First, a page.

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Emma's Art -- Painting with Autism

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Emma has never shown a great interest in painting, unless it meant stepping in paint with her feet and rubbing paint on her body. A few summers ago Emma demanded, "paint" and when I brought out all the supplies; butcher paper, an easel, paintbrushes, she ignored all of it and proceeded to rub paint all over herself. Within minutes my mother's family room resembled a giant canvas, with me frantically running around with wet sponges trying to keep the mess to a minimum. This was then followed by about an hour of bathing, cleaning Emma's body, washing her hair and face all of which were covered in paint. (Not to mention the inside of her mouth as she had licked the paintbrush several times before I was able to stop her.) Once Emma was clean, the tub then needed to be scrubbed. It reminded me of The Cat in the Hat when the parent's leave and the demonic cat shows up to wreck havoc on the otherwise tidy home, much to the children's horror.

For Emma the entire activity was less about "painting" and more about the sensory pleasure derived from having wet paint on her feet and body. I reasoned that this was a good way for her to express herself and attain fine motor mastery as well as have fun. But after the third morning of painting I had to take all the paint away because Emma became so perseverative -- she had to have certain colors on certain parts of her body -- making her increasing anxiety palpable. It hardly seemed worth whatever pleasure she obtained from the original pursuit.

Last night we had friend's over for dinner. Both Jody and Michael are artists and so there was a great deal of conversation about art and studio visits, painting etc. Nic, my son, who has been an avid artist since he was about two, announced he was going to paint something. Whether his sudden inspiration was in part due to our conversation or from the fact that another friend had recently asked to purchase one of his paintings cannot be known. Regardless, out came the paint, paintbrushes, glass of water and paper. Emma wandered over to the easel where he was working and said, "Do art?"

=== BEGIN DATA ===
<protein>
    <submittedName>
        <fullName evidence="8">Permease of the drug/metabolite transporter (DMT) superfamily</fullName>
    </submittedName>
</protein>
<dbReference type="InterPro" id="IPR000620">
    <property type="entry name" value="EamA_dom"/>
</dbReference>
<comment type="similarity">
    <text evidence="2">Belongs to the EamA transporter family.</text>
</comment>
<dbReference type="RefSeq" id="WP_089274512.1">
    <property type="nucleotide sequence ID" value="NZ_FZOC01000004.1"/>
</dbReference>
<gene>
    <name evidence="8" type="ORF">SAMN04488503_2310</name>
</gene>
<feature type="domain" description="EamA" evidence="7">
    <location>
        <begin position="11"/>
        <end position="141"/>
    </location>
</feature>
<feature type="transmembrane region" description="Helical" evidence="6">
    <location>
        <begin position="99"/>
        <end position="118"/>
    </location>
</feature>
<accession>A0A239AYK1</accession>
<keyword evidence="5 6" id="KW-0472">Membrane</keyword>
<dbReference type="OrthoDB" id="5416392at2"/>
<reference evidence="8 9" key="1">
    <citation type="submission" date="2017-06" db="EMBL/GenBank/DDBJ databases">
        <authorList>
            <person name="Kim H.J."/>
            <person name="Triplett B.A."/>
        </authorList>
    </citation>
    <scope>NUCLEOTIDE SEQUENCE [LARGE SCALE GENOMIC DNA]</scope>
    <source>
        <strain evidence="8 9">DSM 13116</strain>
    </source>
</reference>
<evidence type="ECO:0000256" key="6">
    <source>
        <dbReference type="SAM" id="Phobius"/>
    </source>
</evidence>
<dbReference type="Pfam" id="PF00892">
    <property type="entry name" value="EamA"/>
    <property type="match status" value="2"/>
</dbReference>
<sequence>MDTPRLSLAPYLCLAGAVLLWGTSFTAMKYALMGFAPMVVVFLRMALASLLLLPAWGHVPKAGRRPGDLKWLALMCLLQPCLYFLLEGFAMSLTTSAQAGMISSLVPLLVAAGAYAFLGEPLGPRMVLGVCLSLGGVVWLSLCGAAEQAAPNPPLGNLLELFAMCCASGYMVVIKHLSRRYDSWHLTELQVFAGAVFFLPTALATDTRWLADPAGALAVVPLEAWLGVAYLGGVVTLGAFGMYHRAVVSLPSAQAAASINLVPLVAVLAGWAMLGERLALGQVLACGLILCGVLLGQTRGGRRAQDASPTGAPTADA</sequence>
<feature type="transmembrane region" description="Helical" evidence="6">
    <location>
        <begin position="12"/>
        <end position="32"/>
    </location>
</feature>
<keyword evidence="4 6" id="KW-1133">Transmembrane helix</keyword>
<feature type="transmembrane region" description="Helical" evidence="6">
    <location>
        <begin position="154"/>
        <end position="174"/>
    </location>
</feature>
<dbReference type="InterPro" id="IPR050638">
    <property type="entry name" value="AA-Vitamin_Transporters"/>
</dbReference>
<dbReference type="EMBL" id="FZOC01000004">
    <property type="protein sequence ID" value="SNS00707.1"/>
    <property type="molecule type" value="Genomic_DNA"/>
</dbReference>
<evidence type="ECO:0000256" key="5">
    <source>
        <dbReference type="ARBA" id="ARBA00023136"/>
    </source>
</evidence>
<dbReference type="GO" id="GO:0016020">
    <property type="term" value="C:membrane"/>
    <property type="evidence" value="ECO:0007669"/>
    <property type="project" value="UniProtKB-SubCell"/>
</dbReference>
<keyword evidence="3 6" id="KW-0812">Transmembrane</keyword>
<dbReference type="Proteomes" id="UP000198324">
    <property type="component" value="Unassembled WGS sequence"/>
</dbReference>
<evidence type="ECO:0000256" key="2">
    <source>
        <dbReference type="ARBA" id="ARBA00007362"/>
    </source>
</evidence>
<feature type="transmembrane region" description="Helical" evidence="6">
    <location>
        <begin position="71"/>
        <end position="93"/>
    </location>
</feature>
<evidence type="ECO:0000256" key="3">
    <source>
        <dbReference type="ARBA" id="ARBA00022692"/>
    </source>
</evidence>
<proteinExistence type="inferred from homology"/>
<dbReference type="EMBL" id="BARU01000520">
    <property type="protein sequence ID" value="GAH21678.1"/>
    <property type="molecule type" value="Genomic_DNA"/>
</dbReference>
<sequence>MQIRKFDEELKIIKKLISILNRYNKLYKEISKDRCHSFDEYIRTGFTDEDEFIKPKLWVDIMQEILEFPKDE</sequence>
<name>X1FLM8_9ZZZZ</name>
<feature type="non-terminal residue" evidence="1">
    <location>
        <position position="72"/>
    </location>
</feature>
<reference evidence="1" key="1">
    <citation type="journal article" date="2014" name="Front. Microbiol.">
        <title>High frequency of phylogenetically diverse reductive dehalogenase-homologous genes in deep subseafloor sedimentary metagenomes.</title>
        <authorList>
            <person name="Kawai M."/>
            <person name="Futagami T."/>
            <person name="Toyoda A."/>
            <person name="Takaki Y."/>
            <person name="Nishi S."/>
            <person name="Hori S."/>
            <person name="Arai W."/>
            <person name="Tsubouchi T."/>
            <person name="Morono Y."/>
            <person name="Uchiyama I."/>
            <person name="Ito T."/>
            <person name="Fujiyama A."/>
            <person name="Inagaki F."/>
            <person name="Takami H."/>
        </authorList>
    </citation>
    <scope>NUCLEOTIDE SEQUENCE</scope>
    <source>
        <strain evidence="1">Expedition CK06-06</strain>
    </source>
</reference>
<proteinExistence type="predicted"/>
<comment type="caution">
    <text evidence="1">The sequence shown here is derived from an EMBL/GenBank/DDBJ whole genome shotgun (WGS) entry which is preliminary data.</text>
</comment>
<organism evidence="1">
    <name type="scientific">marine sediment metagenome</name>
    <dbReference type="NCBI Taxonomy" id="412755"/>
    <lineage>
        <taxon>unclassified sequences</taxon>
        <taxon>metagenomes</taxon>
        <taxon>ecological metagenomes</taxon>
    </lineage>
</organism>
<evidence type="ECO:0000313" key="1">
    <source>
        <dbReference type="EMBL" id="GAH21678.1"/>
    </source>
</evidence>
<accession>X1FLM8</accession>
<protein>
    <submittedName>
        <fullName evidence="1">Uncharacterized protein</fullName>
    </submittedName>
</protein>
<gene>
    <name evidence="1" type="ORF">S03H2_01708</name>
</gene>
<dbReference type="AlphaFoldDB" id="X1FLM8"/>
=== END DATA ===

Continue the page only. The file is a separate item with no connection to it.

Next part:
Nic magnanimously agreed to let Emma paint too. We produced fresh paper for the easel and Nic and Emma painted together. After awhile, Nic came back to the dining room table, as Emma continued to paint. Below is a photograph of Emma and Nic's work. It shows one of Emma's favorite subjects -- birthdays and birthday cake. Nic wrote "Happy Birthday" and made Emma's name darker than the light blue she had written it in.

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Periodically as Emma worked, she would say, "Art!"

Not only was this significant and exciting because Emma was keeping paint on the paper and not on her body, but also because she collaborated with her brother, wrote her own name independently without help or prompting, as well as continued to paint on her own.

This morning Emma asked, "Paint?" We produced the necessary supplies and again, Emma painted, with a brush putting paint to paper.

Art has informed my life. Being a jewelry designer, having found the medium I love and being able to express myself while creating a thing of beauty is as close to perfection as I have experienced. I have, up until now, assumed Emma's "art" took the form of music and singing. See "The Performance", "Talent Show", and to hear Emma singing, listen to the audio clip, "Emma Singing".

That Emma may find joy in other types of art is something I have often hoped for, but not dared expect.

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